U.S. Patent No~ 3,913,148 to Potthast discloses a lens apparatus inserted in the posterior chamber, with a plu-rality of cantilevered clips, each of which is mounted to acentral portion which extends outward from the face of the lens towards the periphery. The clips are used to secure the iris to the front face of the lens when the lens is position-ed within the posterior chamber of the eye behind the iris.
Several of the prior art lenses are discussed in an article by D.P. Choyce entitled "History of Intraocular Implantsl' which-is printed in Annals of Ophthalmology, October, 1973. The article also includes a list of references from which further information concerning prior art intraocular lenses can be obtained.
SUMMARY OF THE INVEN~ION .
~ he present invention pertains to a novel lens design and methbd for implantlng an IOL'that enc'ompasses thb advantages of capsular support and fixation, together with'the advantages of the posterior chamber posltion of the opkical portion of the lens thus including the ad-vantages of excellent centration ,of the lens by having the optic portion of the IOL temporarily occupy a pre-pupilary or anterior chamber position allowing pupilary constriction to center the.entire lens structureO A
capsular support i5 where the posterior capsule of the crystalline lens which was left in place after extra-capsular surgery supports khe support system of the lens.
Thus the lens is implanted into the eye so that the design incorporates the characteristic o~ centration by pupilary constriction while the optic portion of the lens rests in the anterior chamber in the pre-pupilary position. After the capsular fixation occurs between the posterior loops of the support system in the poster.ior capsule tusually within 4 to 5 days) the pupi,l is dilated and the optic portion of the IOL moves into the posterior chamber as the pupil is reconstricted.
The optical'portion of the IOL is.of normal lenticular design with posterior loops attached to the design to go lnto the capsular bag. .Anteriorly there are attached loops or extension members that hold the optic portion of the lens within the anterior chamber for pupilary centration until capsular fixation has ,occured. These anterior loops or extensions extend out-ward and posteriorl~ so that a~ter capsular fixation of the eye~ell and pupilar dilation is completed, the pupil and iris dilates and moves away from the optical portion by slipping out from under the anterior loops'or exten-sions. ~hen the pupil is reconstricted again the iris .
slldes up and over the anterior extenslons and front surf-ace of the IOL moving it to a permanent location within the posterior chamberO The invention thus provides a post-erior chamber lens which has advantages as previously dls-cussed over anterior chamber lenses. The underlying princ-iple of the anterlor-posterior chamber lens uses the sphin-ter muscles for centration avoiding surgical manipulation such as iris sutures and avoiding the ciliary sul cus ' which has a potential danger for late complications.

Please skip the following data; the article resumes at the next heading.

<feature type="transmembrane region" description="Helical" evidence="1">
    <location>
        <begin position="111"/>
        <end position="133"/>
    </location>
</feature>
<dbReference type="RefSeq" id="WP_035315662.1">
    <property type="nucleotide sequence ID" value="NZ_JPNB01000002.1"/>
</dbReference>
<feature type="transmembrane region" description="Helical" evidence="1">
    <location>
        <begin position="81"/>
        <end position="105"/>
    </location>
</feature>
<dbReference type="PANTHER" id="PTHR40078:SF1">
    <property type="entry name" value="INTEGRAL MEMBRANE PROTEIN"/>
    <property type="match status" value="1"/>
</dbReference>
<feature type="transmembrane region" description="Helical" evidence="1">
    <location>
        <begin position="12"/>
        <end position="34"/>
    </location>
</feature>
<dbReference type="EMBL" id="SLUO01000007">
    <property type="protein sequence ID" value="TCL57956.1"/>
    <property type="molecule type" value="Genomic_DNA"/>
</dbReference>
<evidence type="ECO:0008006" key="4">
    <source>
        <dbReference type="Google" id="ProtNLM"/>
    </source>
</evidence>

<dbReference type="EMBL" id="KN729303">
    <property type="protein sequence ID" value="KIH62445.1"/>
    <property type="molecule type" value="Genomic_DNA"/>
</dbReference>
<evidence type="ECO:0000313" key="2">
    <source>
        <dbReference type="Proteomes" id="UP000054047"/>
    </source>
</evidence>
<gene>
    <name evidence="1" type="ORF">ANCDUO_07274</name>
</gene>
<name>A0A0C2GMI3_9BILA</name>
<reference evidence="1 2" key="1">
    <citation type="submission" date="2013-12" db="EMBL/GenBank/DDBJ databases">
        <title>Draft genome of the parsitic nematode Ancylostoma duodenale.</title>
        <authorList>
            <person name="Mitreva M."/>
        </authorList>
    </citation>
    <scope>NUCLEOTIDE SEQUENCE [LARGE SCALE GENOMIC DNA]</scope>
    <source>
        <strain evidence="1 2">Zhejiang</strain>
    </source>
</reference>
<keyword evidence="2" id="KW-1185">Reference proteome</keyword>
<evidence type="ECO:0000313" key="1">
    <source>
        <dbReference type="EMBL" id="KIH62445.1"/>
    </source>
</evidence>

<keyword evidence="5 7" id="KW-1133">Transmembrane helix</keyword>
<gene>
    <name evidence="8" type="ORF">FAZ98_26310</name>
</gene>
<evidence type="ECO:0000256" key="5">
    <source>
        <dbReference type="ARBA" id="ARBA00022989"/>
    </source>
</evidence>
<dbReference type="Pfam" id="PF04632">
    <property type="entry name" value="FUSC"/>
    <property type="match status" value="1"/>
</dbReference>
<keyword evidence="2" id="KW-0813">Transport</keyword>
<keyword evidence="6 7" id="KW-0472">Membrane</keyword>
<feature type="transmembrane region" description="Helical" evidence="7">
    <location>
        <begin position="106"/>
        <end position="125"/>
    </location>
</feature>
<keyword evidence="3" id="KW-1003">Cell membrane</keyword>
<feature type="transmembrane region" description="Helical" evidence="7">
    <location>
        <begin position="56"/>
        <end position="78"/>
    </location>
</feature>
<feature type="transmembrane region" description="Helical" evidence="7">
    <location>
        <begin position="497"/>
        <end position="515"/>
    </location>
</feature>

The irls sphinter muscle is used for centrakion only for a short period until capsular fixation is accomplished.
The sphinter muscle is dismissed from its duty as the lens and t,he supports are constructed with short anterior extensions which extend posteriorly, so as to allow the lens t-o slip from the anterior chamber to the posterior chamber through dilation and subsequent constrict~on of the pupil fixing the lens in its final position. The lens is an initlal anterior chamber lens and its final position is that of a posterior chamber lens. Its two plane design prevents contact of the lens with the poster-ior capsule, and creates room for spontaneous absorption o~ crikical cortical material and aspiration Or cortical-material and for incision of a capsular membrane if later necessary,. Thus it does not force the s,urgeon to do a primary needling because of lack o~ adequate room for discission. The transition of the lens from the anterior chamber to the posterior chamber is achieved through a novel design of extension loops or haptlcs which allow seating of the lens through pupilary dilation. The lens is a capsular bag fixated lens situated finally in the posterior chamber without iris involvement. It supports the iris as the crystalline lens does,avoiding iridodonesis and its long term consequences of pigmentary dispersion - and corneal endotheliel cell loss.
~, 10 Thus the anterior-posterior chamber IOL provides normal pupilary mobillty., lack of pupilary erosion, no pseudo-phakodonesls, very little or no iridodonesis~ less glare from lens edges and loops and is closer to the optl-cal center. The novel lens also provides less aniseikoma with less resldual refractlve error and eliminates iris sutures whlle comb.ining the advantages of capsular fixa-tion and the advantages of anterior chamber or prepupil-ary centration. Esthetically the lens is also much more similar to the normal crystaline lens in appearance~ so that cosmetlc benefits. are. also derlved along with the medical benefits.